A narcissist will often actively recruit others to agree with him and take his side. Since this is primarily an emotional process, each side may start to feel intense dislike or resentment toward the other side as the group becomes intensely “split” and increasingly dysfunctional.
Polarization in health care
An example of how polarizing such a person may be is known as “staff splitting” in health care settings, such as hospitals, where there is a team working with each patient, including a doctor, nurses, social workers, and others. A patient may tell one team member that they are very good at their job but that another team member is incompetent or unhelpful. This can lead to team members viewing each other in similarly positive or negative ways and eventually resenting each other as they absorb the winner-loser split of the narcissistic patient. Of course, such teams often work hard not to let such splitting happen, especially if they are aware of the potential impact of a personality-disordered patient on the unit.
Polarization in politics
This has become an increasing concern over the past decade or so, as people in many countries have seen their leaders and political parties become emotionally polarized. It’s important to know that this is an emotional process, more than a rational, normal product of disagreements over policies. For decades, opposing politicians have been able to disagree and yet negotiate compromises on a full range of issues. More recently, with the help of cable news and social media, differences are heightened, and those politicians with more narcissistic tendencies appear to have grabbed the spotlight and chased away the more moderate, flexible politicians.
It has to be understood that in many ways, today’s polarization is not over issues but over personalities—often narcissistic personalities who do not seem to care about the impact of their words and behavior on others. After all, in their drives to gain “unlimited power,” they feel free to be “interpersonally exploitative,” and their “lack of empathy” allows them to behave in such a manner.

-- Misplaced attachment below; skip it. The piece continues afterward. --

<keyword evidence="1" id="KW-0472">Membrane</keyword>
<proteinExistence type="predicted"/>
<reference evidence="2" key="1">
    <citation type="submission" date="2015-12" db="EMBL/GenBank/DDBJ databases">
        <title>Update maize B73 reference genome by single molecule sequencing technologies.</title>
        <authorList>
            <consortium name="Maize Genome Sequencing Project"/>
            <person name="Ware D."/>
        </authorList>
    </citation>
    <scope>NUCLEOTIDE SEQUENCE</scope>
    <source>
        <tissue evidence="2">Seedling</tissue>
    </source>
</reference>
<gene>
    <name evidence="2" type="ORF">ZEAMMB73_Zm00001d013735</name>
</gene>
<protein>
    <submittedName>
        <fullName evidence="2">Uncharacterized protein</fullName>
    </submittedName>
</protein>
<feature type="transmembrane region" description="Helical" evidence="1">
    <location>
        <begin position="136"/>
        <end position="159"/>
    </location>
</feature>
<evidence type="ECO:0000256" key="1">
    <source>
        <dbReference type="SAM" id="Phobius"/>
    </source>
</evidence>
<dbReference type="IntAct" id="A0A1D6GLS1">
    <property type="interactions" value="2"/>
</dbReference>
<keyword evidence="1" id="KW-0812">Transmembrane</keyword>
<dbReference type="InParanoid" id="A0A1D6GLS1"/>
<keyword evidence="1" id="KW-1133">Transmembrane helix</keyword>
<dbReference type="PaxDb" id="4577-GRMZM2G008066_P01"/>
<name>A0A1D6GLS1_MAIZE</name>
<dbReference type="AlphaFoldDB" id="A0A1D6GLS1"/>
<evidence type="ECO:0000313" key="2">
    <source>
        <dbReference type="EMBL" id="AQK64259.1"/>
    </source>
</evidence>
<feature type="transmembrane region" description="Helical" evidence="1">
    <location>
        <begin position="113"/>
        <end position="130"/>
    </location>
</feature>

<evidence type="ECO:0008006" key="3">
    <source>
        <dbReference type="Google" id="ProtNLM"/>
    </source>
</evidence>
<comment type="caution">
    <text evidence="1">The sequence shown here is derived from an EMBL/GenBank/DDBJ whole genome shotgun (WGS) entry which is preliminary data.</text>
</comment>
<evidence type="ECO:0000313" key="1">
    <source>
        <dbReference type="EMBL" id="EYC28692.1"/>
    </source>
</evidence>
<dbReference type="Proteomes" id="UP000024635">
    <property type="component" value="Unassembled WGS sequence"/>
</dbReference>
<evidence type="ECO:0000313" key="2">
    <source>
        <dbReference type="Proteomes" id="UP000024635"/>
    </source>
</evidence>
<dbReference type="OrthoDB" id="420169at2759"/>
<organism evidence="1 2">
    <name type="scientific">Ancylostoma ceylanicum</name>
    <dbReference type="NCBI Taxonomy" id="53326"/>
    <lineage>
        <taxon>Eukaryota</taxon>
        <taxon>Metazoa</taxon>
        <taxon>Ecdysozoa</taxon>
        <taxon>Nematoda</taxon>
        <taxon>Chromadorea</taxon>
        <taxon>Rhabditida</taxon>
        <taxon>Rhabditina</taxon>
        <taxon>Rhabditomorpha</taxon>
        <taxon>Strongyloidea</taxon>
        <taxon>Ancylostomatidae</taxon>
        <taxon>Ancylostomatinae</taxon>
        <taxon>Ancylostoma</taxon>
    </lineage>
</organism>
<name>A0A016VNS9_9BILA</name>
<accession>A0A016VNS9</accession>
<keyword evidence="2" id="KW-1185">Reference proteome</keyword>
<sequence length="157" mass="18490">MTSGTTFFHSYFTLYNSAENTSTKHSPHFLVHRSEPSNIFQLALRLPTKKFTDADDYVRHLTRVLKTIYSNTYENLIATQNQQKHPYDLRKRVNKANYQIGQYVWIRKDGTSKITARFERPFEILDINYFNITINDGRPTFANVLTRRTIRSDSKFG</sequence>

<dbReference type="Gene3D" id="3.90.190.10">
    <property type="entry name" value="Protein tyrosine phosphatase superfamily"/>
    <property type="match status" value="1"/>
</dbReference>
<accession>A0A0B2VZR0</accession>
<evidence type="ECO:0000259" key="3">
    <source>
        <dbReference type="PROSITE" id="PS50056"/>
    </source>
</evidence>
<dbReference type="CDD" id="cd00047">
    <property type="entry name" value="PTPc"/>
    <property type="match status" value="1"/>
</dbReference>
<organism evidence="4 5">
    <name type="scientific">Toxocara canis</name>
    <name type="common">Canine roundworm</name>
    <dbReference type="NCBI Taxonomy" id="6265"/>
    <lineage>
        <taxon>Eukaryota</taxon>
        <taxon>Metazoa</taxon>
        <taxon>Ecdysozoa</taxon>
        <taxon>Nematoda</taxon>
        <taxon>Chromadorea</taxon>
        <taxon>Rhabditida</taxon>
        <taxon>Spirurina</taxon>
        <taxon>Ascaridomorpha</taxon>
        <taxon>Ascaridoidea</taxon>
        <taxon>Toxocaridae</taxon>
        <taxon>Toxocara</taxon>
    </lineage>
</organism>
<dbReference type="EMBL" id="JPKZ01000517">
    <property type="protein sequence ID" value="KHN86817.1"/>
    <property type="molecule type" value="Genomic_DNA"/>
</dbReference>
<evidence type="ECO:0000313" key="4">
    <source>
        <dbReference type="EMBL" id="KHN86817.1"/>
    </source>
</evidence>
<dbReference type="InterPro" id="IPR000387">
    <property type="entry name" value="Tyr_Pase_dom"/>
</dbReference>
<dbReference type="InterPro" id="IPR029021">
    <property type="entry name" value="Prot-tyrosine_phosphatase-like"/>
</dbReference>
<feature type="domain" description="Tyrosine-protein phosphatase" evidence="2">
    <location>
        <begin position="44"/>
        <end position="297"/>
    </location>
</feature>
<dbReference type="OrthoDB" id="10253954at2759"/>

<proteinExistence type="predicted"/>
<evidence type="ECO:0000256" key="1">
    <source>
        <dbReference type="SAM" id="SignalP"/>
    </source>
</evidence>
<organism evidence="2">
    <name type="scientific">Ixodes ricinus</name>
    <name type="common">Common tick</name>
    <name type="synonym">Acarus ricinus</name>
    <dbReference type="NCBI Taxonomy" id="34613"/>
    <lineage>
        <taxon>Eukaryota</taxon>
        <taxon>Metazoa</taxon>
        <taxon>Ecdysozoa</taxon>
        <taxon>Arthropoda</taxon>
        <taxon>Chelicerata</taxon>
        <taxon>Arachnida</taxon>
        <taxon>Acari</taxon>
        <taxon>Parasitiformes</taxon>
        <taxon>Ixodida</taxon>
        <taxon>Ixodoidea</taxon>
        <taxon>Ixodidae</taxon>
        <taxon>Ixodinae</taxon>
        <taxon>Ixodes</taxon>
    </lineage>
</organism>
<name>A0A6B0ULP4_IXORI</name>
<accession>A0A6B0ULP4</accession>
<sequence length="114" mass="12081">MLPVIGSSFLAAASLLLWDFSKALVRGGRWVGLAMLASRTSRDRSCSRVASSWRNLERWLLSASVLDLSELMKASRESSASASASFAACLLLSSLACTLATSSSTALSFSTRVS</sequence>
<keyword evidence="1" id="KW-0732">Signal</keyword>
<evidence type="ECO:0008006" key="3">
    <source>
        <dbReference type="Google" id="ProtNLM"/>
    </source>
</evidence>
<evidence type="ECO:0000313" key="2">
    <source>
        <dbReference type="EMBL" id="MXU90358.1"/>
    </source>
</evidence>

While many people believe that social media has made us more aggressive and hostile politically, recent research suggests that it really is a small subset of people driving this polarization. “Instead, hostile political discussions are the result of status-driven individuals who are drawn to politics and are equally hostile both online and offline. Finally, we offer initial evidence that online discussions feel more hostile, in part, because the behavior of such individuals is more visible online than offline.”2
What is to be done?
By recognizing these patterns of behavior, we may be more able to tune out those who would polarize us for their own narcissistic purposes. Speaking respectfully one-to-one seems to be much more effective as a way to overcome polarization rather than listening to and believing what aggressive personalities are telling us about others, our so-called enemies. So often, the “issue” is not the issue; the personality is the issue.
American Psychiatric Association: Diagnostic and Statistical Manual of Mental Disorders, Fifth Edition, Text Revision. Washington, DC, American Psychiatric Association, 2022, 760.
Alexander Bor and Michael Bang Petersen, "Abstract: The Psychology of Online Political Hostility: A Comprehensive, Cross-National Test of the Mismatch Hypothesis," American Political Science Review. Published online by Cambridge University Press: 26 August 2021.